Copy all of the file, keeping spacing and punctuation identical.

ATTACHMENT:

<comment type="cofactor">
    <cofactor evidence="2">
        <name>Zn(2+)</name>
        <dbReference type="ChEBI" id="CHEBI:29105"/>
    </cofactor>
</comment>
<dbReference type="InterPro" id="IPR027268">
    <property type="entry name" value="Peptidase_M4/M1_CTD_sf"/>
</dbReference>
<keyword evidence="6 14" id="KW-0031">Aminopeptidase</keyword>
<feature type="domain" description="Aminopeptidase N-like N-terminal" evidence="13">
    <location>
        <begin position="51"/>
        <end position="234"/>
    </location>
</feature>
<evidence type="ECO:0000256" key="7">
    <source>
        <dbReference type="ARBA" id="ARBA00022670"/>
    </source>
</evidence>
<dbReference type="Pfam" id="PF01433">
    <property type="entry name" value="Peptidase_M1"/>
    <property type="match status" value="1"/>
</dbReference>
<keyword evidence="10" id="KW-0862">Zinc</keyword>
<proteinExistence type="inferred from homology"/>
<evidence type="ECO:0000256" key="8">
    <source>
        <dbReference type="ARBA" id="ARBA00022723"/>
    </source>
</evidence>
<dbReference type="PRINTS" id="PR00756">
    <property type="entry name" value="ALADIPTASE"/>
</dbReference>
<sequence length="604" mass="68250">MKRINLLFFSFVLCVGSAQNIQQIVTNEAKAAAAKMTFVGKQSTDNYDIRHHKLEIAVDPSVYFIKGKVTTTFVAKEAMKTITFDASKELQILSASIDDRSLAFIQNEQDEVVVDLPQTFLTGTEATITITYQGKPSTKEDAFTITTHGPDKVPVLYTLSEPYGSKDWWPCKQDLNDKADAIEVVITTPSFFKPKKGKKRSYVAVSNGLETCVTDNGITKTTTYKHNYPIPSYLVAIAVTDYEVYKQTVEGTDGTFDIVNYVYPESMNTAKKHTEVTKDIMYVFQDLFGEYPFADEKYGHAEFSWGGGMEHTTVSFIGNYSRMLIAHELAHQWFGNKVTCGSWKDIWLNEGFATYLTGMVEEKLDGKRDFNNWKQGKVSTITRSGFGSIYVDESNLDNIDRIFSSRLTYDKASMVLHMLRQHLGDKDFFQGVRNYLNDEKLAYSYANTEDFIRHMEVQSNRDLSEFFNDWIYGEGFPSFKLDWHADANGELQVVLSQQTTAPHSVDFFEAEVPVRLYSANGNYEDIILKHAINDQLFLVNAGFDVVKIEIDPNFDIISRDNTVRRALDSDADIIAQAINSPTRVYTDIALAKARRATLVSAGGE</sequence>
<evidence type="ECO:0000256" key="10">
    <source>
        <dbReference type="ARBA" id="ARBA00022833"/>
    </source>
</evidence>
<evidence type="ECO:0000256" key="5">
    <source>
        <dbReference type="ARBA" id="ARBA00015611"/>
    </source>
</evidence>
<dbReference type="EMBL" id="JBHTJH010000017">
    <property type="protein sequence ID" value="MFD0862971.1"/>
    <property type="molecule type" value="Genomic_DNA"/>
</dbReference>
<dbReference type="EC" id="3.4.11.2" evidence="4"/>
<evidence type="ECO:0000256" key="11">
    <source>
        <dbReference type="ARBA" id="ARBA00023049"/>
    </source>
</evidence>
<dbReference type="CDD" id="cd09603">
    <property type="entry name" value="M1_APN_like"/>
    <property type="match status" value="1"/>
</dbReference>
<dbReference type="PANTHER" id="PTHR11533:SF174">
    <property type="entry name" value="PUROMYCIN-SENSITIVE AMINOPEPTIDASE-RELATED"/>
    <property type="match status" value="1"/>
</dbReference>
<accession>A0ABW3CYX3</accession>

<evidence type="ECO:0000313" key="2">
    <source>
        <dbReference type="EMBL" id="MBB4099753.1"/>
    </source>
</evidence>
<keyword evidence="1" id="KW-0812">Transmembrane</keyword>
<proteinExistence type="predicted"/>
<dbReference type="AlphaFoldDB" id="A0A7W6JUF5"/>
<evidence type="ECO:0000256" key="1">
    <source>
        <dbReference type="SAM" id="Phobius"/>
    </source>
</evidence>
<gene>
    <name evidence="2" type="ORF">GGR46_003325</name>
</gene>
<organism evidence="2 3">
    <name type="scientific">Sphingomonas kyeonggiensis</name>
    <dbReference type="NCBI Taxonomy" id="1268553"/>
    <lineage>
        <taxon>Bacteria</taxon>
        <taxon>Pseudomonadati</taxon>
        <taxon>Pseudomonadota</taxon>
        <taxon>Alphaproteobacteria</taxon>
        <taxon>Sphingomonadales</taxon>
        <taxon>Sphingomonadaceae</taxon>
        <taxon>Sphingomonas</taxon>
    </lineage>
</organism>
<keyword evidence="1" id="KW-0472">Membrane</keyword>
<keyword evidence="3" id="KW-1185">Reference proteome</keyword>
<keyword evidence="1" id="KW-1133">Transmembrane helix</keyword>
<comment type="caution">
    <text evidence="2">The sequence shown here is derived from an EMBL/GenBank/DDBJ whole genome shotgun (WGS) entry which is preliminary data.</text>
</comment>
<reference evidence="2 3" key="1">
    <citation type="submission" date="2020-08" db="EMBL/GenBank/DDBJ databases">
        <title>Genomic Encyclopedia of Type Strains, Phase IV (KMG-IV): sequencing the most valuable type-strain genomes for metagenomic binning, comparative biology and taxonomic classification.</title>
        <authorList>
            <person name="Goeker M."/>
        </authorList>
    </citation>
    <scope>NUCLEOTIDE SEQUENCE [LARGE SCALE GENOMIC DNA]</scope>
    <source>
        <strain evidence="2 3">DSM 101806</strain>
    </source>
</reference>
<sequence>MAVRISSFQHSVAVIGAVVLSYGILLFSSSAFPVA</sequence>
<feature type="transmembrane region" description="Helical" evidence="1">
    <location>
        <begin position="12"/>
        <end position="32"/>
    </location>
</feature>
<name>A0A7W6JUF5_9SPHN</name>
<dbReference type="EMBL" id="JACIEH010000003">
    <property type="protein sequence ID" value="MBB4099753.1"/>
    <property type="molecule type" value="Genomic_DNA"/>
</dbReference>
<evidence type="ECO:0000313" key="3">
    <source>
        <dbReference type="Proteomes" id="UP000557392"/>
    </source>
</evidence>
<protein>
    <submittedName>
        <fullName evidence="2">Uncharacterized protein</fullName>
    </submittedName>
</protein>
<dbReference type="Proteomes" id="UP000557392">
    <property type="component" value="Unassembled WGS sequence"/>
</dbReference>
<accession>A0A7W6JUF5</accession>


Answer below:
<comment type="cofactor">
    <cofactor evidence="2">
        <name>Zn(2+)</name>
        <dbReference type="ChEBI" id="CHEBI:29105"/>
    </cofactor>
</comment>
<dbReference type="InterPro" id="IPR027268">
    <property type="entry name" value="Peptidase_M4/M1_CTD_sf"/>
</dbReference>
<keyword evidence="6 14" id="KW-0031">Aminopeptidase</keyword>
<feature type="domain" description="Aminopeptidase N-like N-terminal" evidence="13">
    <location>
        <begin position="51"/>
        <end position="234"/>
    </location>
</feature>
<evidence type="ECO:0000256" key="7">
    <source>
        <dbReference type="ARBA" id="ARBA00022670"/>
    </source>
</evidence>
<dbReference type="Pfam" id="PF01433">
    <property type="entry name" value="Peptidase_M1"/>
    <property type="match status" value="1"/>
</dbReference>
<keyword evidence="10" id="KW-0862">Zinc</keyword>
<proteinExistence type="inferred from homology"/>
<evidence type="ECO:0000256" key="8">
    <source>
        <dbReference type="ARBA" id="ARBA00022723"/>
    </source>
</evidence>
<dbReference type="PRINTS" id="PR00756">
    <property type="entry name" value="ALADIPTASE"/>
</dbReference>
<sequence length="604" mass="68250">MKRINLLFFSFVLCVGSAQNIQQIVTNEAKAAAAKMTFVGKQSTDNYDIRHHKLEIAVDPSVYFIKGKVTTTFVAKEAMKTITFDASKELQILSASIDDRSLAFIQNEQDEVVVDLPQTFLTGTEATITITYQGKPSTKEDAFTITTHGPDKVPVLYTLSEPYGSKDWWPCKQDLNDKADAIEVVITTPSFFKPKKGKKRSYVAVSNGLETCVTDNGITKTTTYKHNYPIPSYLVAIAVTDYEVYKQTVEGTDGTFDIVNYVYPESMNTAKKHTEVTKDIMYVFQDLFGEYPFADEKYGHAEFSWGGGMEHTTVSFIGNYSRMLIAHELAHQWFGNKVTCGSWKDIWLNEGFATYLTGMVEEKLDGKRDFNNWKQGKVSTITRSGFGSIYVDESNLDNIDRIFSSRLTYDKASMVLHMLRQHLGDKDFFQGVRNYLNDEKLAYSYANTEDFIRHMEVQSNRDLSEFFNDWIYGEGFPSFKLDWHADANGELQVVLSQQTTAPHSVDFFEAEVPVRLYSANGNYEDIILKHAINDQLFLVNAGFDVVKIEIDPNFDIISRDNTVRRALDSDADIIAQAINSPTRVYTDIALAKARRATLVSAGGE</sequence>
<evidence type="ECO:0000256" key="10">
    <source>
        <dbReference type="ARBA" id="ARBA00022833"/>
    </source>
</evidence>
<evidence type="ECO:0000256" key="5">
    <source>
        <dbReference type="ARBA" id="ARBA00015611"/>
    </source>
</evidence>
<dbReference type="EMBL" id="JBHTJH010000017">
    <property type="protein sequence ID" value="MFD0862971.1"/>
    <property type="molecule type" value="Genomic_DNA"/>
</dbReference>
<dbReference type="EC" id="3.4.11.2" evidence="4"/>
<evidence type="ECO:0000256" key="11">
    <source>
        <dbReference type="ARBA" id="ARBA00023049"/>
    </source>
</evidence>
<dbReference type="CDD" id="cd09603">
    <property type="entry name" value="M1_APN_like"/>
    <property type="match status" value="1"/>
</dbReference>
<dbReference type="PANTHER" id="PTHR11533:SF174">
    <property type="entry name" value="PUROMYCIN-SENSITIVE AMINOPEPTIDASE-RELATED"/>
    <property type="match status" value="1"/>
</dbReference>
<accession>A0ABW3CYX3</accession>

<evidence type="ECO:0000313" key="2">
    <source>
        <dbReference type="EMBL" id="MBB4099753.1"/>
    </source>
</evidence>
<keyword evidence="1" id="KW-0812">Transmembrane</keyword>
<proteinExistence type="predicted"/>
<dbReference type="AlphaFoldDB" id="A0A7W6JUF5"/>
<evidence type="ECO:0000256" key="1">
    <source>
        <dbReference type="SAM" id="Phobius"/>
    </source>
</evidence>
<gene>
    <name evidence="2" type="ORF">GGR46_003325</name>
</gene>
<organism evidence="2 3">
    <name type="scientific">Sphingomonas kyeonggiensis</name>
    <dbReference type="NCBI Taxonomy" id="1268553"/>
    <lineage>
        <taxon>Bacteria</taxon>
        <taxon>Pseudomonadati</taxon>
        <taxon>Pseudomonadota</taxon>
        <taxon>Alphaproteobacteria</taxon>
        <taxon>Sphingomonadales</taxon>
        <taxon>Sphingomonadaceae</taxon>
        <taxon>Sphingomonas</taxon>
    </lineage>
</organism>
<keyword evidence="1" id="KW-0472">Membrane</keyword>
<keyword evidence="3" id="KW-1185">Reference proteome</keyword>
<keyword evidence="1" id="KW-1133">Transmembrane helix</keyword>
<comment type="caution">
    <text evidence="2">The sequence shown here is derived from an EMBL/GenBank/DDBJ whole genome shotgun (WGS) entry which is preliminary data.</text>
</comment>
<reference evidence="2 3" key="1">
    <citation type="submission" date="2020-08" db="EMBL/GenBank/DDBJ databases">
        <title>Genomic Encyclopedia of Type Strains, Phase IV (KMG-IV): sequencing the most valuable type-strain genomes for metagenomic binning, comparative biology and taxonomic classification.</title>
        <authorList>
            <person name="Goeker M."/>
        </authorList>
    </citation>
    <scope>NUCLEOTIDE SEQUENCE [LARGE SCALE GENOMIC DNA]</scope>
    <source>
        <strain evidence="2 3">DSM 101806</strain>
    </source>
</reference>
<sequence>MAVRISSFQHSVAVIGAVVLSYGILLFSSSAFPVA</sequence>
<feature type="transmembrane region" description="Helical" evidence="1">
    <location>
        <begin position="12"/>
        <end position="32"/>
    </location>
</feature>
<name>A0A7W6JUF5_9SPHN</name>
<dbReference type="EMBL" id="JACIEH010000003">
    <property type="protein sequence ID" value="MBB4099753.1"/>
    <property type="molecule type" value="Genomic_DNA"/>
</dbReference>
<evidence type="ECO:0000313" key="3">
    <source>
        <dbReference type="Proteomes" id="UP000557392"/>
    </source>
</evidence>
<protein>
    <submittedName>
        <fullName evidence="2">Uncharacterized protein</fullName>
    </submittedName>
</protein>
<dbReference type="Proteomes" id="UP000557392">
    <property type="component" value="Unassembled WGS sequence"/>
</dbReference>
<accession>A0A7W6JUF5</accession>